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Northwest powers wrestling with the Devils for Pac-10 title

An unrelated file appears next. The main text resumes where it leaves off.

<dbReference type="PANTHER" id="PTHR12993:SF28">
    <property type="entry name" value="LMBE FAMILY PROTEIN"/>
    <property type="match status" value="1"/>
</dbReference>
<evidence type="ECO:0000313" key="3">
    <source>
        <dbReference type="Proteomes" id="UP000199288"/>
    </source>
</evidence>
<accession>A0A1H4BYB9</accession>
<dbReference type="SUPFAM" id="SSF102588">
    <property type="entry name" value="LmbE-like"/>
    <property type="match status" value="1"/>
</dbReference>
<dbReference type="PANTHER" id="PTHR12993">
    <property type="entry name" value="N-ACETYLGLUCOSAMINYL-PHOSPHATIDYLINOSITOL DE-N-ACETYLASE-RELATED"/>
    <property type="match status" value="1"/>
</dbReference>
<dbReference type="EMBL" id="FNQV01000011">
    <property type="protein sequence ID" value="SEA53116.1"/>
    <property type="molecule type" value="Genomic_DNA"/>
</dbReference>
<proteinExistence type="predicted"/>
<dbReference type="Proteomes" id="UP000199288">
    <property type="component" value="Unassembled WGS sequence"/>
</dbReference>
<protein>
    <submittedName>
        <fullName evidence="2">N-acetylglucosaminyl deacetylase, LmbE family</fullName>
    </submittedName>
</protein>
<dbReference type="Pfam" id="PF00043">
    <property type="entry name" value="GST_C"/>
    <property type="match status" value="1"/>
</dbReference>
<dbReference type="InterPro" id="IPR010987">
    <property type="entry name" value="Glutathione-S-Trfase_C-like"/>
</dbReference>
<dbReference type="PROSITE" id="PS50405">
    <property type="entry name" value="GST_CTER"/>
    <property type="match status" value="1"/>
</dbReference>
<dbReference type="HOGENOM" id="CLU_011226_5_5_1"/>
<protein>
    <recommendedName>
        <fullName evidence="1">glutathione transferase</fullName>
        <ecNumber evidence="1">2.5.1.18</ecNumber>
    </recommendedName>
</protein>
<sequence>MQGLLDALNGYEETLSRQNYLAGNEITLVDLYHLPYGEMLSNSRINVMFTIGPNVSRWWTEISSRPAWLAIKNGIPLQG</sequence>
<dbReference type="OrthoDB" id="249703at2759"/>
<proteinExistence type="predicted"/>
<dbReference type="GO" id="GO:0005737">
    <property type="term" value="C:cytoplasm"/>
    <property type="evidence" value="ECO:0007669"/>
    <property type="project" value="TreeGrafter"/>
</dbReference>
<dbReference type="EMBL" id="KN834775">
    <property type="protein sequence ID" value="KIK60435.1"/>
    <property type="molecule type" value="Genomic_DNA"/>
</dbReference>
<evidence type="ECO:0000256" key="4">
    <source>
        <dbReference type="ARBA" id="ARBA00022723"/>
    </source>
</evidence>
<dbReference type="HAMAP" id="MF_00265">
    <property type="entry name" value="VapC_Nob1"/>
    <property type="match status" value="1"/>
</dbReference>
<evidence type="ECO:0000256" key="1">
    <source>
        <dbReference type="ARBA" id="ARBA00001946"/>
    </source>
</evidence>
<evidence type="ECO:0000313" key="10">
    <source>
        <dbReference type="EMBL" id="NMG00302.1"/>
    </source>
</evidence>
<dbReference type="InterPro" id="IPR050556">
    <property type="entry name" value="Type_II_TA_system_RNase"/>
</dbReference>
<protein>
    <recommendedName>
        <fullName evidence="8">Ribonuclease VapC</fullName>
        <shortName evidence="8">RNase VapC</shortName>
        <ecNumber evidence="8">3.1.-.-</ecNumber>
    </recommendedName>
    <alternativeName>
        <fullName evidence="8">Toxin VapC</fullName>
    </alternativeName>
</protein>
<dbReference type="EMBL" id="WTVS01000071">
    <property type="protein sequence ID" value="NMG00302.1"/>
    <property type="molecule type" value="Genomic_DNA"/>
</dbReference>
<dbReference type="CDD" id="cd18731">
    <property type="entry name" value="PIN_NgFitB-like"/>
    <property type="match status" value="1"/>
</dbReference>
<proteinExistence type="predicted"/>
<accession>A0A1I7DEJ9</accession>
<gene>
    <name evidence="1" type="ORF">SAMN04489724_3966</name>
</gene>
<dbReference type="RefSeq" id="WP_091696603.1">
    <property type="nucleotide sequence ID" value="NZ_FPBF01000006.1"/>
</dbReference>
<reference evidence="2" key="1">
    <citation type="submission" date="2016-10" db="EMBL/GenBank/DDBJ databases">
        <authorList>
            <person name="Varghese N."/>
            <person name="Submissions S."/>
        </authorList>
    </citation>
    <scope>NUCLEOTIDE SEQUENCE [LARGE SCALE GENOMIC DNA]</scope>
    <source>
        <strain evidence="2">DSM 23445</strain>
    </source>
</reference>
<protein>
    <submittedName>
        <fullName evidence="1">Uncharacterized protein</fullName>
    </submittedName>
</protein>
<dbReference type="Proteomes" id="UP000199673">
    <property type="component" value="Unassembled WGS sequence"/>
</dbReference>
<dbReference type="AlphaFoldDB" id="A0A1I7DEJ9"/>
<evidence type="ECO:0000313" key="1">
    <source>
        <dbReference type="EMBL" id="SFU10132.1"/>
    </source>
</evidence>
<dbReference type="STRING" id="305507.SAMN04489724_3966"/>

They call it The Pit. One of college athletics' most venerable and storied arenas, McArthur Court, on the University of Oregon campus plays the perfect host to the 2001 Pac-10 Wrestling Championships. Featuring three balconies that stack boisterous fans right on top on the action, it is not unlike Thunderdome. Four NWCA/TheMat.Com Top 25 teams entered on Sunday morning, hoping to leave with the team trophy Boise State took home a year ago. When the last whistle blew to break the furious action of the first day, 11th-ranked Arizona State, 17th-ranked Oregon State, 19th-ranked Oregon and the 14th-ranked defending champion Broncos had barely put 11 points between themselves. No surprise, really-especially not to the league's coaches. All were most diplomatic when asked to say a few words at the pre-meet banquet on Saturday night, proclaiming it a toss-up. Well, all except for Cal Poly coach, Lennis Cowell, who boldly stated he thought the Sun Devils had too many horses to be denied. With five strong title contenders advancing to Monday night's finals, ASU made Cowell's prediction look pretty solid. Top seeds David Douglas(133), Eric Larkin (141) and Kellan Fluckiger (285) were joined by semi-final winners Steve Blackford (165) and Dana Holland. Although Holland barely held off Oregon's very game #2 seed, Tony Overstake, who scored two takedowns in the last 30 seconds despite limping badly on a bum knee to pull within a riding time point. Together, they amassed the bulk of ASU's 92 points. Breathing down their necks with 86 points and four finalists are the Beavers of Oregon State. The team race could easily go down to the last match, where OSU's Jason Cooley meets ASU's Fluckiger in the 285-pound finale. The Beavers also knock heads with ASU at 141 where Shane Cunanan hopes to upset the Sun Devils' super slick Eric Larkin. OSU's other two finalists are top-seeded Nathan Coy, who eked past ASU's Curtis Owen 8-7 in one semi at 174, and Eric Jorgensen, a 5-2 victor in a heated battle with another Sun Devil, Rocky Smart, at 157. Jorgensen's next challenge is Boise State's 165 pound NCAA champ from two years ago, Kirk White, who seems to be feeling better after a horrible past season of injuries. Oregon holds down third place by a half point over Boise State, 81.5 to 81. Each team has three finalists as well as five wrestlers alive in Monday morning's consolation semi-finals. Each team hoped to fare better. Oregon's title hopes took a big hit before any matches were wrestled, when their surprising sophomore sensation at 285, Eric Webb, bonked heads with 184-pound All-American teammate, Doug Lee, when they shot on each other during warm-ups. Webb suffered a concussion--his third of the season-and was held out of the tournament by the team doctor. The Bronco's hard luck also involved their 184 and 285 pound wrestlers. BSU's ever tactical All-American, Cash Edwards, found himself in the second overtime trying to hang onto PSU's equally athletic Jeremy Wilson, only to be reversed to his back and pinned with 12 ticks to go in the 184 pound semi. The Bronco's contender for best-built heavyweight, Bart Johnson, looked nothing like his 18-5 record or national ranking in losing two listless matches and being eliminated by unseeded wrestlers. Then again, it's silly to dwell on the disappointments when there was just so much good. Like Boise's #5 ranked Rusty Cook and Oregon's #6 ranked Chael Sonnen, who laid waste to their sides of the 197 pound bracket. Cook recorded three pins, while the Duck's most dangerous man scored a technical fall and two major decisions in typical high-flying style. Not far behind the lead pack is Cal Poly SLO with 68.5 points. The Mustangs advanced two into the finals, Steve Strange at 174, and the top seed at 149, Cedric Haymon. Both looked very impressive, with Haymon seemingly invincible on his feet and Strange turning opponents at will. The rest of the junior and sophomore-dominated squad is probably a year away from challenging the leaders. Then again, they'll have plenty of competition. The Pac-10 is young and talented. Among the 100 wrestlers entered, only 22 are seniors, and six of them belong to UC Davis. Speaking of the Aggies, they provided perhaps the tournament's most surprising performance, scoring several upsets on their way to 46 first-day points with Burt Pierson knocking off OSU's #1 seeded frosh, Jed Pennell, to make the finals at 165. The Aggies also have five alive in consolation, which further demonstrates the value of experience and the strides the UC Davis program has made since Mike Burch arrived with his first recruiting class four years ago. So, there's more than a little justification for the general feeling among the conference's coaches that the Pac-10 has become a hard ticket to the big show. The first day here in Eugene was a war. If anything, expect things to heat up even more on Monday, when the team title, individual hardware and NCAA bids will be awarded to the survivors. The fans are already buzzing about the many great championship final match-ups. Of course, the hometown crowd is most eager to see Doug Lee win his third consecutive title at 184. But you can probably expect an equally loud cheer if the Beavers from nearby Corvallis manage to catch and overcome the Sun Devils. It could happen. Team Scores through the first day of competition: Arizona State - 56 Oregon State - 51 Boise State - 50.5 Oregon - 48.5 Cal Poly - 26 Cal-Davis - 22.5 Cal-Bakersfield - 22.5 Portland State - 18 Cal-Fullerton - 2 Stanford - 0
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